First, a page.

The deepest dig

Mark David Smith, 1972-

Book - 2021

"Inspired by a real-life 2015 discovery by a farmer in Michigan, this is a story about a boy named Caden who digs up a prehistoric woolly mammoth skeleton in his backyard. A recent heavy rain has exposed a bit of something in the yard, which Caden notices and resolves to dig up. He attempts to enlist the help of the adults in his life, who humorously dismiss his discovery. His classroom teacher jokes, "If you had found one of those, I'd eat my hat." Well, against all odds Caden has found "one of those," namely the bones of a woolly mammoth. And the story does wrap with some hat-eating (albeit with a twist). Martha, Caden's next-door neighbor, is the only adult who encourages him to keep digging. Working to...gether and using Martha's truck winch, they haul the biggest bones out of the earth and try to assemble the pieces, which results in several funny combinations. In the end, Caden succeeds in getting his parents' attention, and they're amazed by the giant mammoth skeleton inexpertly pieced together in their own backyard. Even more so, they're amazed and impressed by the tenacity and drive of their young son. Not only has he connected the pieces of the mammoth, Caden has also brought his family together, which is the real treasure Caden finds by the end. The rich-but-restrained illustrations perfectly complement the book's deadpan humor in this kid-empowering story that is also a celebration of scientific inquiry and discovery."--

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Location Call Number   Status
Children's Room jE/Smith Checked In
Picture books
Toronto, ON ; Berkeley, CA : Owlkids Books [2021]
Main Author
Mark David Smith, 1972- (author)
Other Authors
Lily Snowden-Fine (illustrator)
Physical Description
1 volume (unpaged) : color illustrations ; 27 cm
Contents unavailable.
Review by School Library Journal Review

PreS-Gr 1--Caden finds something peeping out of the soil in his backyard, "long as a fence post, hard as a stone." He tries to convince both of his parents that he has uncovered a treasure, but neither believes him. With the help of his neighbor Martha and her winch-equipped truck, he unearths an entire woolly mammoth skeleton, which he and Martha reconstruct together. Clever and colorful illustrations show the mother as brown-skinned, father as white with red hair, and include funny pictoral asides, such as the dog running off with one of the bones, and a human skeleton hanging inside Caden's classroom. These add considerable charm to the story. Still, the narrative teeters between the believable and the fantastic, and never quite lands on either. While the blurb on the jacket mentions that the author was "inspired by the discovery of a mammoth skeleton on a Michigan farm," there is no author's note or back matter to explain this. Susan Lendroth's Here We Go Digging for Dinosaur Bones is a better choice for young paleontologists-to-be. VERDICT While ardent dinosaur fans might get a laugh out of this book, there are better options.--Sue Morgan, Hillsborough City School District, Hillsborough, CA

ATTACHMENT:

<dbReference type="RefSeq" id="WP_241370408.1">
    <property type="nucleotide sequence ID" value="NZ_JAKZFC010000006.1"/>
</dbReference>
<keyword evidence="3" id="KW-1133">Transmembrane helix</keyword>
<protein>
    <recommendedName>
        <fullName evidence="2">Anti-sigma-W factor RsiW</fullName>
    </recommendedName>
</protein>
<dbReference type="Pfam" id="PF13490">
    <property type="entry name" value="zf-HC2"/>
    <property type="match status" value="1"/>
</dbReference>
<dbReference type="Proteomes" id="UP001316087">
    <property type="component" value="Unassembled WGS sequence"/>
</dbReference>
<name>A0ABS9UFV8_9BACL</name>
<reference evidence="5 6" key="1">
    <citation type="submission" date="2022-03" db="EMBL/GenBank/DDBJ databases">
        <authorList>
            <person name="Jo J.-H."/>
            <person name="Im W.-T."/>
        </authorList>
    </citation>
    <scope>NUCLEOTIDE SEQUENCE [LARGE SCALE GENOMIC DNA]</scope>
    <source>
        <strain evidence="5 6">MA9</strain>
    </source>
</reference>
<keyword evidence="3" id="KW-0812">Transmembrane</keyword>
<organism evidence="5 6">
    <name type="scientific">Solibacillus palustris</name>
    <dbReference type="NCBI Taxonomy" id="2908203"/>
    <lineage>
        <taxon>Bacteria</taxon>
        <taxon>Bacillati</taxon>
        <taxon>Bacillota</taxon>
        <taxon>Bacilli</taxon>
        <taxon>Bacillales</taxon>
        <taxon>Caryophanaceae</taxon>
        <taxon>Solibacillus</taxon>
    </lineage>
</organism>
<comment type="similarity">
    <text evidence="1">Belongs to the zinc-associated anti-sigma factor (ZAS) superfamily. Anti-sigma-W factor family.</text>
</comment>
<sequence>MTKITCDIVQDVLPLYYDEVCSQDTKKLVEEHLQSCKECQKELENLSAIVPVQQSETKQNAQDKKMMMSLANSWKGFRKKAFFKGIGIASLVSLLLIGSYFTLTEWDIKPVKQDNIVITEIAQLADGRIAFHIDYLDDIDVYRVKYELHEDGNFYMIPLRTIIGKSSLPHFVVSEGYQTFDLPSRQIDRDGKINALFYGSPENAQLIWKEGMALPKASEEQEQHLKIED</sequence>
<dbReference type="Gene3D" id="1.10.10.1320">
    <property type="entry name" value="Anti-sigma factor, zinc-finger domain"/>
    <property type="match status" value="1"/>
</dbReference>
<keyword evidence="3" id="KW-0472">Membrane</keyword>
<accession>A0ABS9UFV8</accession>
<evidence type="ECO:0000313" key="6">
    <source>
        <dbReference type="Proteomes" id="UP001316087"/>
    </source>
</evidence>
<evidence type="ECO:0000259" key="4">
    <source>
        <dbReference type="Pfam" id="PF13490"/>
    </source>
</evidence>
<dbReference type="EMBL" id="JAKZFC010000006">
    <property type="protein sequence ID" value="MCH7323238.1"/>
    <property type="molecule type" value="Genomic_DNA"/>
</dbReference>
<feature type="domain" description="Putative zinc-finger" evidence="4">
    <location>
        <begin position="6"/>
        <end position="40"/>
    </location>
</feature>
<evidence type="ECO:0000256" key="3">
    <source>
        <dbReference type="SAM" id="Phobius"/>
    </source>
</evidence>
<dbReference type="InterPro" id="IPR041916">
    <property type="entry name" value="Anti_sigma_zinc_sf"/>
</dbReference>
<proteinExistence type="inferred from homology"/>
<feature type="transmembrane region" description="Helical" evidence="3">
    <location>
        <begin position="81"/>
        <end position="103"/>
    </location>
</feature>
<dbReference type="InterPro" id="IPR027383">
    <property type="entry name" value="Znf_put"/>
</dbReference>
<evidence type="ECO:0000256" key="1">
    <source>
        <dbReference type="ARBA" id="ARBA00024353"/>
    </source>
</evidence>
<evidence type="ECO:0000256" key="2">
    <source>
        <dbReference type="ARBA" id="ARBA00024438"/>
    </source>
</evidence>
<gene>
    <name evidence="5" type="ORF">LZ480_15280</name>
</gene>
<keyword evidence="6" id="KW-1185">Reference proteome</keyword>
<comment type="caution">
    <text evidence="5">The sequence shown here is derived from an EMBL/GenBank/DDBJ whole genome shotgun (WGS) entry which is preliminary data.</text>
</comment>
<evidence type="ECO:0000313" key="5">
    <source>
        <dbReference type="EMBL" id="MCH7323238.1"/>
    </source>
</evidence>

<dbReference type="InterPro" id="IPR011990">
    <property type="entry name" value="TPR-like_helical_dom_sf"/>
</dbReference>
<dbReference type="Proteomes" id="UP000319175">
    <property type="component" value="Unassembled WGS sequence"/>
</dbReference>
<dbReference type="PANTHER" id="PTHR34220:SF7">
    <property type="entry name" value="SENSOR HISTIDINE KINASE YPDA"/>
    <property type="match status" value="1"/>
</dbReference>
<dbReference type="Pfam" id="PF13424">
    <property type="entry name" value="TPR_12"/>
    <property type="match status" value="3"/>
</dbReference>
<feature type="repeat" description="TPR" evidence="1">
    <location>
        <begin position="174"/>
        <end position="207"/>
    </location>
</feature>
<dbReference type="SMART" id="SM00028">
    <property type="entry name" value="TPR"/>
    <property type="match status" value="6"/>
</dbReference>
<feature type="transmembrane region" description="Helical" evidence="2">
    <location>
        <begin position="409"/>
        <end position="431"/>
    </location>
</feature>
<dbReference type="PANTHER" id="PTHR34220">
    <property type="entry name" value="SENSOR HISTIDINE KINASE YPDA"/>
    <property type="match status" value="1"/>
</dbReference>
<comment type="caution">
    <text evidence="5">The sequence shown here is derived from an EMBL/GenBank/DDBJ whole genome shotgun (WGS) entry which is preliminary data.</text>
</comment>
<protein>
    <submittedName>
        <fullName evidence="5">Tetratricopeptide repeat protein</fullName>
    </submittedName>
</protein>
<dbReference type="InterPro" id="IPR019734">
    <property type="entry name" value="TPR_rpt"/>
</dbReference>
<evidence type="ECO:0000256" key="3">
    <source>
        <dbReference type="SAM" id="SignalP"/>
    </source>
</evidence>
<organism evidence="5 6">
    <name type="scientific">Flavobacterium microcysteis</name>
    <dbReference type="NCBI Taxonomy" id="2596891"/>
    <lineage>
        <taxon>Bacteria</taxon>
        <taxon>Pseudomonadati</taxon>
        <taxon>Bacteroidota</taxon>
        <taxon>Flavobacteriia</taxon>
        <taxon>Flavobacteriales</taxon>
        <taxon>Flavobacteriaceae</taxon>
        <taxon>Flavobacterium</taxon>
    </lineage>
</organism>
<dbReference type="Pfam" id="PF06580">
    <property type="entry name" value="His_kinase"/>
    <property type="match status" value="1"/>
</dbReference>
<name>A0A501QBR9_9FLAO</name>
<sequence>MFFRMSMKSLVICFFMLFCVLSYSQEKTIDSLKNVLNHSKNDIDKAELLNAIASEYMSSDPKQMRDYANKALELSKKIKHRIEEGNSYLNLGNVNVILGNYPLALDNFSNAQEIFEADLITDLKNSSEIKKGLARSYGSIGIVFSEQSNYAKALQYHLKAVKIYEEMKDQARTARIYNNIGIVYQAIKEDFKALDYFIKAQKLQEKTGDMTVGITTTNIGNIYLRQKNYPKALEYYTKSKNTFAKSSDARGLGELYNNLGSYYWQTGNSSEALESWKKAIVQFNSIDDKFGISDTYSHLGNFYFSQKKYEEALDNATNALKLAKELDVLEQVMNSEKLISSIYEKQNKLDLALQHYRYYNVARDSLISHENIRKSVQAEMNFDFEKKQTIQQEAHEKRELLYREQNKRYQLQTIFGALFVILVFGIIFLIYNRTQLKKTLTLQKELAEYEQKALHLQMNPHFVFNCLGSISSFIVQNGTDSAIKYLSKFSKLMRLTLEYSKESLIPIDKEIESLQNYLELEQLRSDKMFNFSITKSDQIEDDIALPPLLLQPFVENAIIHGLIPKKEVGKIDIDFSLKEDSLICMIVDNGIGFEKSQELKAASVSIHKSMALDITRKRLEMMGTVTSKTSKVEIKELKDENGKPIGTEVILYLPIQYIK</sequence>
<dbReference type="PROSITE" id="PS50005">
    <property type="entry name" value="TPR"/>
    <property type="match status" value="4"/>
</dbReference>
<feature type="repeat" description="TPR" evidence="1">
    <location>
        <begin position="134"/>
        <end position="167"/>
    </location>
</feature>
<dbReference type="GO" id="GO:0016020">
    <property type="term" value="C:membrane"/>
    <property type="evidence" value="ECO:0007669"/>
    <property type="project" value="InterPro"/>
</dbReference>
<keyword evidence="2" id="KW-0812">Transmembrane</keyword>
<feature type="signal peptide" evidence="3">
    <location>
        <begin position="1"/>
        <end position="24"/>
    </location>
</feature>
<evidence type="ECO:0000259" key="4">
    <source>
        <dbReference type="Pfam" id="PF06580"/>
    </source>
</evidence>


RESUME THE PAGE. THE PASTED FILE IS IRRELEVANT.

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Review by Kirkus Book Review

Undeterred by scoffing grown-ups, a child unearths a prehistoric treasure in his backyard. His parents laugh at Caden's news that he's found a treasure sticking out of the ground. In front of Caden's whole class, his teacher rashly vows to eat his hat if there's anything there. But with help from his neighbor Martha and the winch on her truck, Caden astounds the skeptics by determinedly pulling a pile of big bones out of the ground and, with a little guesswork, assembling a fossil mammoth: "Surprise!" Several extra and out-of-place bones in the climactic reveal will raise chuckles, as will closing news stories about how, while the skeleton, which has been sold to a museum for a "record price," will be going on tour with Caden's family, a certain teacher will be sponsoring a hat-eating contest to raise funds for a paleontology club. The sparely told tale, inspired by a similar actual discovery, may in turn inspire young readers to take closer looks at their own supposedly familiar surroundings. Snowden-Fine illustrates Smith's understated tale with naïve-style paintings rendered in a flat-perspective with broad swaths of color. A particularly striking spread depicts a dream in which towering mammoths walk along streets lined with row houses, with Caden, his dog, his parents, and Martha riding atop them. Caden is a child of color with interracial parents; his classmates are diverse, and the teacher and Martha both have pale skin. Score one for quiet persistence. (Picture book. 6-8) Copyright (c) Kirkus Reviews, used with permission.

Copyright (c) Kirkus Reviews, used with permission.